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editorial

Why clients must learn the art of making up their minds

Here we go again. While there is at last a glimmer of hope over the sorry saga of Pimlico School, another architect, brought on board specifically to improve the quality of a pfi project, finds its work is no longer wanted because the client has switched consortia.

pfi projects tend to be mired in secrecy, but at Norfolk police headquarters, where the client has switched consortia, it is clear that it has changed its requirements as the project has gone along. It has definitely decided it can get a cheaper package partway through the process. How much cheaper this really will be, given the rfac's criticisms and a planning authority which does not have a history of accepting shoddy design, only time will tell.

But at least part of the problem can be put down to the client's lack of experience. And this is not surprising. How often does any police authority commission a new headquarters? Only once in the career of a senior police officer. And how do members of the police get to those positions of authority? Through developing a range of skills which are unlikely to include an intimate knowledge of the building process.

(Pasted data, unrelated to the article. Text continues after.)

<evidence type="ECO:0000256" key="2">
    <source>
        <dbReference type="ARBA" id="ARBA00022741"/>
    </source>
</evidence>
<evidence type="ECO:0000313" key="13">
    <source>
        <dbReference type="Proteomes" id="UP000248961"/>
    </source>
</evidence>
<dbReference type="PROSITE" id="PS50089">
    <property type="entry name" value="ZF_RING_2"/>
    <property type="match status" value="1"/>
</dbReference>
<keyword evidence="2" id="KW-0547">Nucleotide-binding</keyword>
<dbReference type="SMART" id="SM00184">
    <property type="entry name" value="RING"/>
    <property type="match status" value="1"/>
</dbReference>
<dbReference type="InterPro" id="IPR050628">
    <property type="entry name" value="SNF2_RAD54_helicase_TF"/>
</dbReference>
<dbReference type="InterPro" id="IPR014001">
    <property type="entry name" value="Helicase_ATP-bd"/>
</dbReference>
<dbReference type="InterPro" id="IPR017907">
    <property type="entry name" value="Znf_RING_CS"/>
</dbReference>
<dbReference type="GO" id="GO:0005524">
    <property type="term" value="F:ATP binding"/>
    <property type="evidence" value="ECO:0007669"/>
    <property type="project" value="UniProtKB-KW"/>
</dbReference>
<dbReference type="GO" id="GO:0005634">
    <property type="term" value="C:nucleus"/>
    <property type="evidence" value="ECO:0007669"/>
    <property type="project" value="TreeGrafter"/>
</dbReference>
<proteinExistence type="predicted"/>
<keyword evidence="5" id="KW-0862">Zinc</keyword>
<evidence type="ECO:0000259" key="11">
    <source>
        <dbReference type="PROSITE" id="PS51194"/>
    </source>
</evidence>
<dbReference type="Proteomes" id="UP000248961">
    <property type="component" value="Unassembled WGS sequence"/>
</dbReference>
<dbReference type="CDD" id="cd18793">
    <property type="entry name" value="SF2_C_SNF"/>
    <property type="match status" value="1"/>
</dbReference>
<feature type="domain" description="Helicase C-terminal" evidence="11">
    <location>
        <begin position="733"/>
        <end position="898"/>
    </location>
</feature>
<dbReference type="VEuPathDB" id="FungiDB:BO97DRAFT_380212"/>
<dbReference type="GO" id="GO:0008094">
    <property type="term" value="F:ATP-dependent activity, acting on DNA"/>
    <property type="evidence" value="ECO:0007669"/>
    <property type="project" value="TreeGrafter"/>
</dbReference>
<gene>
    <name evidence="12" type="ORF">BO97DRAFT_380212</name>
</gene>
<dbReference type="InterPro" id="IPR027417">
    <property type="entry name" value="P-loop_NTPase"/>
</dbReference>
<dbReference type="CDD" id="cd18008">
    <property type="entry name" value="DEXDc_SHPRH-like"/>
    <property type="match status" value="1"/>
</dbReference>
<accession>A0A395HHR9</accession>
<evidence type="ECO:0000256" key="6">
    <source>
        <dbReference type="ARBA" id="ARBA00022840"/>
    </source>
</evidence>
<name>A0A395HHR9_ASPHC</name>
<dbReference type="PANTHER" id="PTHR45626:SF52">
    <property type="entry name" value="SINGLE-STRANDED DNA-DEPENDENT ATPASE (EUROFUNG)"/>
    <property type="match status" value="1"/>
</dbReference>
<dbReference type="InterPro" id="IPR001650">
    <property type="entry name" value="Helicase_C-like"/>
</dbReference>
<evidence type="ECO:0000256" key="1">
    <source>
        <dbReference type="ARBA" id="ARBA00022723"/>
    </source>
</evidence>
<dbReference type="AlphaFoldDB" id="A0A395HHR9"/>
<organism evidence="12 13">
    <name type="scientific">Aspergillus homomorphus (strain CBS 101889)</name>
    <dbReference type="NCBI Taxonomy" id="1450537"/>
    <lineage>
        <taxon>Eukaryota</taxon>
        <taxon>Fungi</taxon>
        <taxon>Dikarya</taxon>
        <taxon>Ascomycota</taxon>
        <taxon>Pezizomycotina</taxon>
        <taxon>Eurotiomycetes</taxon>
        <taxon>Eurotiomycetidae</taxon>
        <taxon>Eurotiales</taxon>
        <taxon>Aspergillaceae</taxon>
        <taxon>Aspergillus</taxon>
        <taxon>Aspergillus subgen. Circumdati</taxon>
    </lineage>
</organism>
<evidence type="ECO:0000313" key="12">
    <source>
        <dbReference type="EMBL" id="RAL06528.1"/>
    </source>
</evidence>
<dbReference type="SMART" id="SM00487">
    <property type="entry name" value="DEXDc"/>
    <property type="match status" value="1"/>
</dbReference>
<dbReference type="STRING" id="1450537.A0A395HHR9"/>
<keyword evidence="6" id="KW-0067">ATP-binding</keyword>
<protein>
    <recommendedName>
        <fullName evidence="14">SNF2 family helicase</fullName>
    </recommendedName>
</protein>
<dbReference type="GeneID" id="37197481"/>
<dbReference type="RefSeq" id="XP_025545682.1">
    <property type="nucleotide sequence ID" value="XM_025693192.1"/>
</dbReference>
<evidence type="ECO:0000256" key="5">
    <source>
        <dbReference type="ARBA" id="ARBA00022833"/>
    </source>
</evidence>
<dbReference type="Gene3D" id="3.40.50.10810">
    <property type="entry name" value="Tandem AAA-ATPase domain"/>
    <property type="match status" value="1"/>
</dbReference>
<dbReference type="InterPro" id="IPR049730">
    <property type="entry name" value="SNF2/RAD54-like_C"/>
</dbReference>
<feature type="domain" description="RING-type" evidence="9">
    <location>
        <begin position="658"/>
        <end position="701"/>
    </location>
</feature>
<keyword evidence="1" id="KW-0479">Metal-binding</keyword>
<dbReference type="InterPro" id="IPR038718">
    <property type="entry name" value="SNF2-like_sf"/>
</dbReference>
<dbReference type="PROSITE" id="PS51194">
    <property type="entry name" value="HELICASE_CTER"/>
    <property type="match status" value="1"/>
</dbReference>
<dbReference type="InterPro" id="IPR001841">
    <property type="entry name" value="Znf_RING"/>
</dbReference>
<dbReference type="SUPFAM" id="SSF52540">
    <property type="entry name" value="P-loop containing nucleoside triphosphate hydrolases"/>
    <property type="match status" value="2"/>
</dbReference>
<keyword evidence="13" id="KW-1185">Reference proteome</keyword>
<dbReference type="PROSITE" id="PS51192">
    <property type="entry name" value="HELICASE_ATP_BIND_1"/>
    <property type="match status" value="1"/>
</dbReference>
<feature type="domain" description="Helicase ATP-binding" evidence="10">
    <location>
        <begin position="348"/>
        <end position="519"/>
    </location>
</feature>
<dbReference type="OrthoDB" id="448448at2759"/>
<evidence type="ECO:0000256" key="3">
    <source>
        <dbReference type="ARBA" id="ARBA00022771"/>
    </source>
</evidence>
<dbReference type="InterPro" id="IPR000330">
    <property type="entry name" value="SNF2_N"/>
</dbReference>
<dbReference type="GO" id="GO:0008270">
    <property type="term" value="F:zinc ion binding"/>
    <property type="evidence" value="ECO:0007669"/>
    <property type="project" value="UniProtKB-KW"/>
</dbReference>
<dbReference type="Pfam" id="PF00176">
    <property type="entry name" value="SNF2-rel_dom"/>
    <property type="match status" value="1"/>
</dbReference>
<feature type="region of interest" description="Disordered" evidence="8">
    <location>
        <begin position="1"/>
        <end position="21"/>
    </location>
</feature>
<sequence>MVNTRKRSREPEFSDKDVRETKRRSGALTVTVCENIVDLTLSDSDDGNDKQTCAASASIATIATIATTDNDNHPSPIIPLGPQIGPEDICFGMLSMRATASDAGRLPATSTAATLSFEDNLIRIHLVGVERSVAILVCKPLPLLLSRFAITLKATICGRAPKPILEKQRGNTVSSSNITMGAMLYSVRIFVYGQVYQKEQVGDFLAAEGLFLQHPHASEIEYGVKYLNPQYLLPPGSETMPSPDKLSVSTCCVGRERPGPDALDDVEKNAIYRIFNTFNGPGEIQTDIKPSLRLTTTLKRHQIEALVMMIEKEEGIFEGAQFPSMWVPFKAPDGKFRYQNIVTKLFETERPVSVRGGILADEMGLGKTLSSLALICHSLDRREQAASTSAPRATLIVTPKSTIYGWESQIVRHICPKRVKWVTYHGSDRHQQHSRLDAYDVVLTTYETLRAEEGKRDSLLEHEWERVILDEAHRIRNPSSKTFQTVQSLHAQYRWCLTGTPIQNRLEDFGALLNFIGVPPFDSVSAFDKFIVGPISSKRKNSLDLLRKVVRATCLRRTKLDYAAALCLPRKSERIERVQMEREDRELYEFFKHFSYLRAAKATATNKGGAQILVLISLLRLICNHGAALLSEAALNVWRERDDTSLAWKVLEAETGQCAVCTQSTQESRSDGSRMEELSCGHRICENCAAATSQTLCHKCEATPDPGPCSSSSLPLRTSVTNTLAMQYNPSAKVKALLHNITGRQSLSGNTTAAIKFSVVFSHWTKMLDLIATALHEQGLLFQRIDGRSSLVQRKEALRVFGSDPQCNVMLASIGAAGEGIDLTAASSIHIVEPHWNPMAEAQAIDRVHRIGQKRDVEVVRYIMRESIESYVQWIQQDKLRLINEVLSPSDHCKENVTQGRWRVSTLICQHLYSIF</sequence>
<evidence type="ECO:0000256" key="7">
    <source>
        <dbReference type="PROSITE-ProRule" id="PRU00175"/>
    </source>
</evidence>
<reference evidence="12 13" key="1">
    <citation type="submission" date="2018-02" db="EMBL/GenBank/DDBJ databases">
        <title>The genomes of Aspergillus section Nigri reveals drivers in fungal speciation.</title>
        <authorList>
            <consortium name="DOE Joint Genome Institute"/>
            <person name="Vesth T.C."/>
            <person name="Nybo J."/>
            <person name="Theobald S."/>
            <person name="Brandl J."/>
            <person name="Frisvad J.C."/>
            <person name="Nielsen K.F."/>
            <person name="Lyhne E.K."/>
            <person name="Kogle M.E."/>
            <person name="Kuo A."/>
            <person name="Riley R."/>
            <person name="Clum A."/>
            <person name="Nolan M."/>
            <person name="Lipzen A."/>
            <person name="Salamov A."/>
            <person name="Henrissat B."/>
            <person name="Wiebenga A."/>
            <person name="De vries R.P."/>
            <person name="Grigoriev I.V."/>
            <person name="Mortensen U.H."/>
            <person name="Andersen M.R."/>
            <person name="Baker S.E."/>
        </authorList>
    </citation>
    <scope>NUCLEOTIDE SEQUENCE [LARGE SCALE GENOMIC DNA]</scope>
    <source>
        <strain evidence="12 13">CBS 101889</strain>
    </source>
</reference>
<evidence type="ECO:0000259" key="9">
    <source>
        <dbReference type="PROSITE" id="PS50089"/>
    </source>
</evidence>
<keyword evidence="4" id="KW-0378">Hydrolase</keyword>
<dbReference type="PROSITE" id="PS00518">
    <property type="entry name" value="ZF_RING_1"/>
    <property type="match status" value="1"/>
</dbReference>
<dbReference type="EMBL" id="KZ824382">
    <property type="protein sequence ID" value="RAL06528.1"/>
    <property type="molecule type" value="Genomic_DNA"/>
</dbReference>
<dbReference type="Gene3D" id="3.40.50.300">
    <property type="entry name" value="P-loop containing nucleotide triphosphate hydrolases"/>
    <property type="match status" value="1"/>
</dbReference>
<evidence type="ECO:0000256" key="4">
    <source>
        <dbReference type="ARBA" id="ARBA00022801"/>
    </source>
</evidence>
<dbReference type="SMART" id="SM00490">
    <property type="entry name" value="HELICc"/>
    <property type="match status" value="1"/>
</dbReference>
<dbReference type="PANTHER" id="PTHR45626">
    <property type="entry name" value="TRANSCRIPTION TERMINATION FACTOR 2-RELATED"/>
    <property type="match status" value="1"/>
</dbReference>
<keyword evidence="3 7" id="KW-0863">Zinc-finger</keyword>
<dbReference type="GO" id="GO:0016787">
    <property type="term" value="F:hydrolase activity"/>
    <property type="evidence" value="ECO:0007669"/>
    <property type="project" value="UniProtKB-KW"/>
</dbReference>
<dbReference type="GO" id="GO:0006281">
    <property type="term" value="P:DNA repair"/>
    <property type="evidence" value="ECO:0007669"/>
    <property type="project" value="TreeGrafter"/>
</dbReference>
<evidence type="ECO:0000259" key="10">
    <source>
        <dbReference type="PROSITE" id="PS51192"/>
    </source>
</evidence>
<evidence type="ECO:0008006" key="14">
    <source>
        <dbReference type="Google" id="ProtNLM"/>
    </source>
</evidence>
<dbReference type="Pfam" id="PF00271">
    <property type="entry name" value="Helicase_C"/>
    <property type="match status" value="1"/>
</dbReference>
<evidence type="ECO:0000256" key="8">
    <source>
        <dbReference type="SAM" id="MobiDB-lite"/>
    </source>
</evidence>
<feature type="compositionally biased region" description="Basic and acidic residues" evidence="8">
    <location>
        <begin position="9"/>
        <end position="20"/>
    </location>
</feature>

At Pimlico, in order to cram in expensive housing, the government and Westminster Council are trying to prove a point by driving through a 'pathfinder' project and ignoring the existence of a well-loved building and the children's needs. But in Norfolk we came close to getting a real pathfinder - a pfi building which was excellently designed by Pringle Richards Sharratt both in terms of fitness for purpose and the way it sat in the landscape.

At Pimlico Westminster wants to reduce the teaching space and the playing field - in Norfolk the error seems to have been in moving the goalposts. If we are to get decent schemes out of the pfi there has to be a concerted effort to educate and guide clients in their responsibilities not only to their paymasters but also to the wider public. And to make them realise the message that all those concerned with the construction industry have been trying to hammer home for years - one way or another, changing your mind is always expensive.

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